Volker Weidermann, Ruth Martin
At the end of the First World War in Germany, the journalist and theatre critic Kurt Eisner organised a revolution which overthrew the monarchy, and declared a Free State of Bavaria. In February 1919, he was assassinated, and the revolution failed.
But while the dream lived, it was the writers, the poets, the playwrights and the intellectuals who led the way. As well as Eisner, Thomas Mann, Rainer Maria Rilke, and many other prominent figures in German cultural history were involved.
In his characteristically lucid, sharp prose, Volker Weidermann presents us with a slice of history – November 1918 to April 1919 – and shows how a small group of people could have altered the course of the twentieth century.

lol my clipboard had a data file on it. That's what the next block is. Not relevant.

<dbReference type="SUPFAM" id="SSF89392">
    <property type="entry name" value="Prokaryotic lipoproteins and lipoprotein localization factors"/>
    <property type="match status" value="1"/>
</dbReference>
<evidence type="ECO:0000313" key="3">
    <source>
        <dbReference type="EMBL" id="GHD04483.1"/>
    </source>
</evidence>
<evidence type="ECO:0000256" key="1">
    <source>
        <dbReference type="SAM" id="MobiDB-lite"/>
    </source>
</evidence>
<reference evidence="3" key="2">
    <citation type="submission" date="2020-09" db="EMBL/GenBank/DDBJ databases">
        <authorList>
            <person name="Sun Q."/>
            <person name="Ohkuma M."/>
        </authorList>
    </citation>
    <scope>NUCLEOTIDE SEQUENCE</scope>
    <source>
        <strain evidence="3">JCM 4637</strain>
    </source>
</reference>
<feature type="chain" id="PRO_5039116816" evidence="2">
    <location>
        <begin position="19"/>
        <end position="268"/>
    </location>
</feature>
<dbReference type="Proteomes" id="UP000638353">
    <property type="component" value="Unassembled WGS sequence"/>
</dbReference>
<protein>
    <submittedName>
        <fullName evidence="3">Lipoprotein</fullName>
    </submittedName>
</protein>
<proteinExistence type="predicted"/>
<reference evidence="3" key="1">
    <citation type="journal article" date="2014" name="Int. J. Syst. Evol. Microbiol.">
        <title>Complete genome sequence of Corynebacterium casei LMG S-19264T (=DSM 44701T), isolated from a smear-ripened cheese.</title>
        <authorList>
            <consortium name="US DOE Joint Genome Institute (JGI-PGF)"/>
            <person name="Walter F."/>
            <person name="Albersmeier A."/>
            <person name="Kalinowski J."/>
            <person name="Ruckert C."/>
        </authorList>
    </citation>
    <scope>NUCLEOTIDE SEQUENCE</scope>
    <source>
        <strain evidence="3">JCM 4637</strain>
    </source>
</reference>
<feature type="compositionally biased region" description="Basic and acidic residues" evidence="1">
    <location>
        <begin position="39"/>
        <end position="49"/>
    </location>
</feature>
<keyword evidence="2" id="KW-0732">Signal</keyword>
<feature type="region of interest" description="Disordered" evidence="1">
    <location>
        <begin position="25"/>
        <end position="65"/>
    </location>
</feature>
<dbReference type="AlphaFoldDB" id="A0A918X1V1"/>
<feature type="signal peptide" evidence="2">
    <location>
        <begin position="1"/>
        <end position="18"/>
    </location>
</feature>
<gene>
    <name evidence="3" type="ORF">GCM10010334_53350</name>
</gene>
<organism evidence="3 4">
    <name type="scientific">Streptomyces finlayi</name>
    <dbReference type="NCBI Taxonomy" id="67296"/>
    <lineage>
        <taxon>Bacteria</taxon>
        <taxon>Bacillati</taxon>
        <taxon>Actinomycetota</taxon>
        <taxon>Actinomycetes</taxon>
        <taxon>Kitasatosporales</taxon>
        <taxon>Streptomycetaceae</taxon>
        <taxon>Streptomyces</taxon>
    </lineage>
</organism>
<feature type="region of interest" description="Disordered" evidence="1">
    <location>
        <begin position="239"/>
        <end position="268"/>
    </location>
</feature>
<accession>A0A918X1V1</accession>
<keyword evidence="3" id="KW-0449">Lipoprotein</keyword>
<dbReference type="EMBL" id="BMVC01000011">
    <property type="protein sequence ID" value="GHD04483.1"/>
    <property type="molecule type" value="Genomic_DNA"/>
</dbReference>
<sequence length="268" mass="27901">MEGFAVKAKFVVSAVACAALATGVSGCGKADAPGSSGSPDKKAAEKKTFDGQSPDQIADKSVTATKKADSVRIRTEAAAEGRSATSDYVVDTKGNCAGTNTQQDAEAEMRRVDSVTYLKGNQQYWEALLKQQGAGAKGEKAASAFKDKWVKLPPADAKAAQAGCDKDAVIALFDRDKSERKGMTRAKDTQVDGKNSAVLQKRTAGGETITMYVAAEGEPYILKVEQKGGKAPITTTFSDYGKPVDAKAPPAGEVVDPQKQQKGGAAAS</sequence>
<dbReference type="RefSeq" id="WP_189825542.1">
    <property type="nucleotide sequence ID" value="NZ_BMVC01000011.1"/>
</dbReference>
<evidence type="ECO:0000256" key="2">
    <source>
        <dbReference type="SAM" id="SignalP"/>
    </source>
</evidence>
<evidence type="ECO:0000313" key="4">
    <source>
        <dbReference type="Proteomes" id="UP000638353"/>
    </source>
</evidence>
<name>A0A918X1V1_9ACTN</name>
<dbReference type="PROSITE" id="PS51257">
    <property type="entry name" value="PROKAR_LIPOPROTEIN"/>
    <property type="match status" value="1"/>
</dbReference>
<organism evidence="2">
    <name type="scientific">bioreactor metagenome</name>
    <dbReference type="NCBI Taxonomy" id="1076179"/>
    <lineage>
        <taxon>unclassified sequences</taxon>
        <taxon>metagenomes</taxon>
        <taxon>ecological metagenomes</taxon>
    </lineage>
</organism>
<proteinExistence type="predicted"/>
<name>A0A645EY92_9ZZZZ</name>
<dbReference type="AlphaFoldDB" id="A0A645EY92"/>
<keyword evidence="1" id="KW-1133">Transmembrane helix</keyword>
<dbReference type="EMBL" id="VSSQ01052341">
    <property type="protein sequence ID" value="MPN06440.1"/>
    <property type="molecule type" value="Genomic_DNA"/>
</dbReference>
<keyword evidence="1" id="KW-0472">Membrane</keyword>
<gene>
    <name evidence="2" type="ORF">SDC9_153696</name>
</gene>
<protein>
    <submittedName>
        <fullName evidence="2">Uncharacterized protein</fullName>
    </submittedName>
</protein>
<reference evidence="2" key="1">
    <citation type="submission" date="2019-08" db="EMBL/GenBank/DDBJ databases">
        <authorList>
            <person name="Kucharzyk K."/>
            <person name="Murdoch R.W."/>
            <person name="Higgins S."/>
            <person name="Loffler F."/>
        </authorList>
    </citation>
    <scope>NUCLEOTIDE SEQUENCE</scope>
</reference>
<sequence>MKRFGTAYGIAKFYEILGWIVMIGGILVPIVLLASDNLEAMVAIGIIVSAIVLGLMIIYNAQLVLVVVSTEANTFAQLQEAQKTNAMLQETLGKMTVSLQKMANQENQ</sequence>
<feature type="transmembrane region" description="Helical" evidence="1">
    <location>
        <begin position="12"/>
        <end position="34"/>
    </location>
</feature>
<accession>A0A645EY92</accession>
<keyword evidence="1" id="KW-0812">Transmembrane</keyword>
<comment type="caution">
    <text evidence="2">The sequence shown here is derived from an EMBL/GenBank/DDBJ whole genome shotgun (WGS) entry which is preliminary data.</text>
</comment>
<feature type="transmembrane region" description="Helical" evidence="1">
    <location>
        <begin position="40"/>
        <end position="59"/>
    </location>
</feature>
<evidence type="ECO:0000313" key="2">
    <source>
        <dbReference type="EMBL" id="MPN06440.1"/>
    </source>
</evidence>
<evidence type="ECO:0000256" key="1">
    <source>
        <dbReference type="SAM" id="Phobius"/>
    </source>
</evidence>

* "Vivid, full of sardonic humour, moral nuance and personal drama, this book takes the reader into the heart of the revolutionary crowd, and shows how exhilarating and terrifying it is to be there"--New Statesman * "A superb account... a remarkable cast of characters... [Weidermann] brings to life long forgotten and seemingly insignificant and quirky episodes in history"--Guardian * "An absolutely gripping tale... great pace, action and character... the characters are unforgettable"--The Times * "Dramatic... a compact and colourful account, with the breathless pace of war reporting"--Spectator * "A gripping account... Volker Weidermann's blend of engrossing, urgent reportage and gentle, dissociative musing will be familiar to readers of his previous work, the bestselling Summer Before the Dark... deceptively extravagant and endlessly interesting book"--Financial Times
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